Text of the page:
Genetics of tibia bone properties of crossbred commercial laying hens in different housing systems.

Johnsson M, Wall H, Lopes Pinto FA, Fleming RH, McCormack HA, Benavides-Reyes C, Dominguez-Gasca N, Sanchez-Rodriguez E, Dunn IC, Rodriguez-Navarro AB, Kindmark A, de Koning DJ

G3 (Bethesda) - (-) - [2022-12-01; online 2022-12-01]

Osteoporosis and bone fractures are a severe problem for the welfare of laying hens, with genetics and environment, such as housing system, each making substantial contributions to bone strength. In this work, we performed genetic analyses of bone strength, bone mineral density and bone composition, as well as body weight, in 860 commercial crossbred laying hens from two different companies, kept in either furnished cages or floor pens. We compared bone traits between housing systems and crossbreds, and performed a genome-wide association study of bone properties and body weight. As expected, the two housing systems produced a large difference in bone strength, with layers housed in floor pens having stronger bones. These differences were accompanied by differences in bone geometry, mineralisation and chemical composition. Genome-scans either combining or independently analysing the two housing systems revealed no genome-wide significant loci for bone breaking strength. We detected three loci for body weight that were shared between the housing systems on chromosomes 4, 6 and 27 (either genome-wide significant or suggestive) and these coincide with associations for bone length. In summary, we found substantial differences in bone strength, content and composition between hens kept in floor pens and furnished cages that could be attributed to greater physical activity in pen housing. We found little evidence for large-effect loci for bone strength in commercial crossbred hens, consistent with a highly polygenic architecture for bone strength in the production environment.‚Äč The lack of consistent genetic associations between housing systems in combination with the differences in bone phenotypes could be due to gene-by-environment interactions with housing system or a lack of power to detect shared associations for bone strength.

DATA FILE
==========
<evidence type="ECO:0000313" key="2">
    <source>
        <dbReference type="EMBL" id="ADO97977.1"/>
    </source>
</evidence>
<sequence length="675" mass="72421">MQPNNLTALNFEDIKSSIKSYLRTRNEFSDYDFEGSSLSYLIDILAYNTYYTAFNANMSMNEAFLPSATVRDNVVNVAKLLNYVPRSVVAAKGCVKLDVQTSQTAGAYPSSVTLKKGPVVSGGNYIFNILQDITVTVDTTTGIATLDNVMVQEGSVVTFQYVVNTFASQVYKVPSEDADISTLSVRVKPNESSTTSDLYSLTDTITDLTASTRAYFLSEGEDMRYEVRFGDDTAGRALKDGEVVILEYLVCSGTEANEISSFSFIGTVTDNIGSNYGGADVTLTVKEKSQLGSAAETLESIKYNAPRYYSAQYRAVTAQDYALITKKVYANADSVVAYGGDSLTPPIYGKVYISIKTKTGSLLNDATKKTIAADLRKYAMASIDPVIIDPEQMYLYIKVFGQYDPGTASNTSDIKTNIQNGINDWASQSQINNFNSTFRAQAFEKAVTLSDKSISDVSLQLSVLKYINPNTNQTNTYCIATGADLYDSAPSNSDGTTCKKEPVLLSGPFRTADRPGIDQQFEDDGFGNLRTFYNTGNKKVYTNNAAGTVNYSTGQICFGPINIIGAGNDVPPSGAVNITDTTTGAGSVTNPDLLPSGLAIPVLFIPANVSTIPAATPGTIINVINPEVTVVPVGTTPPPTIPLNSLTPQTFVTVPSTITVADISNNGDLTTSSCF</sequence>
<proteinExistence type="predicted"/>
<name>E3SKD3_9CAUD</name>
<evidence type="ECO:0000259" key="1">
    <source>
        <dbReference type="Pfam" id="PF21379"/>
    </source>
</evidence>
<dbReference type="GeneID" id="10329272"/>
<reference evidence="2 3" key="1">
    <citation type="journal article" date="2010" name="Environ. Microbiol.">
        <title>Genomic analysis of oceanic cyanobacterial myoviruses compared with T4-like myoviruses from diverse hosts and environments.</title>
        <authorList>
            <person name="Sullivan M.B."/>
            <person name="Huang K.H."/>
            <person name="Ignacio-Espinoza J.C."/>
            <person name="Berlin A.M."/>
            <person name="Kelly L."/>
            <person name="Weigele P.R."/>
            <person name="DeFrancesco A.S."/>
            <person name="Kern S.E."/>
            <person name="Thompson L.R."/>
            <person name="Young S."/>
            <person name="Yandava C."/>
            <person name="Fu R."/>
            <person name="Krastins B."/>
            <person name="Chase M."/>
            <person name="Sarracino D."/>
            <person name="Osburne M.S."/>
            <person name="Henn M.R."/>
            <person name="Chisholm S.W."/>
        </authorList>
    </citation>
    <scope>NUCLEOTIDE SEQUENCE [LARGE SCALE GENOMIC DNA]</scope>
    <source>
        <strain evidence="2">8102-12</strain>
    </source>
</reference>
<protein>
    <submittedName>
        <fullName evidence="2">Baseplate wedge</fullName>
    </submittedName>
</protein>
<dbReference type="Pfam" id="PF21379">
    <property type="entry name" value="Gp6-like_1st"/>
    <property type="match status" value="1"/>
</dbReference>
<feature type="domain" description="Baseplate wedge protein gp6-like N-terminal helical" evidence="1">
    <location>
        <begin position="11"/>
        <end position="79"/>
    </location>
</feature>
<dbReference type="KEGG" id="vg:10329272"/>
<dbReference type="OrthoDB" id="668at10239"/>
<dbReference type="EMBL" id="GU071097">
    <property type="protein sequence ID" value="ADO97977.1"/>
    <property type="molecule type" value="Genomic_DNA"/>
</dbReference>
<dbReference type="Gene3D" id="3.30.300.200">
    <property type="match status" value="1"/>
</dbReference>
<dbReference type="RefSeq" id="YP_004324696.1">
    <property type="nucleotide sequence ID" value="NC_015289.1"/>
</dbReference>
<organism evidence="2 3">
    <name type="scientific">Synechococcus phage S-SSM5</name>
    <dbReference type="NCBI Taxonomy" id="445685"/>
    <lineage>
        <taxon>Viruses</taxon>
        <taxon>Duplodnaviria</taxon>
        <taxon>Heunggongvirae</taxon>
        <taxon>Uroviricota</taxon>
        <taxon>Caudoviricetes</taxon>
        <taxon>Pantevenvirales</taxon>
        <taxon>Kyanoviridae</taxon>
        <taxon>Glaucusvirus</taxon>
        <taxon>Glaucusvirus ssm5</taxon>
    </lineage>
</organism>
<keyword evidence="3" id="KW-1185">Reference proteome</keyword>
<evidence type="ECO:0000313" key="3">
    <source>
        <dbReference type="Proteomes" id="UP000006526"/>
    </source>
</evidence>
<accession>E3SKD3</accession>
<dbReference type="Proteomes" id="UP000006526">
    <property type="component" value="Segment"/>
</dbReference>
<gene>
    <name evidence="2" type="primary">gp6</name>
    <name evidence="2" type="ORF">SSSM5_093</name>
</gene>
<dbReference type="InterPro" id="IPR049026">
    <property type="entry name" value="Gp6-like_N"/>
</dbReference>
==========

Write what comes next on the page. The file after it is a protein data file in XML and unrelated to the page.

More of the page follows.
NGI SNP genotyping [Service]

NGI Uppsala (SNP&SEQ Technology Platform) [Service]

National Genomics Infrastructure [Service]

PubMed 36453438

DOI 10.1093/g3journal/jkac302

Crossref 10.1093/g3journal/jkac302

pii: 6855652


Publications 8.1.0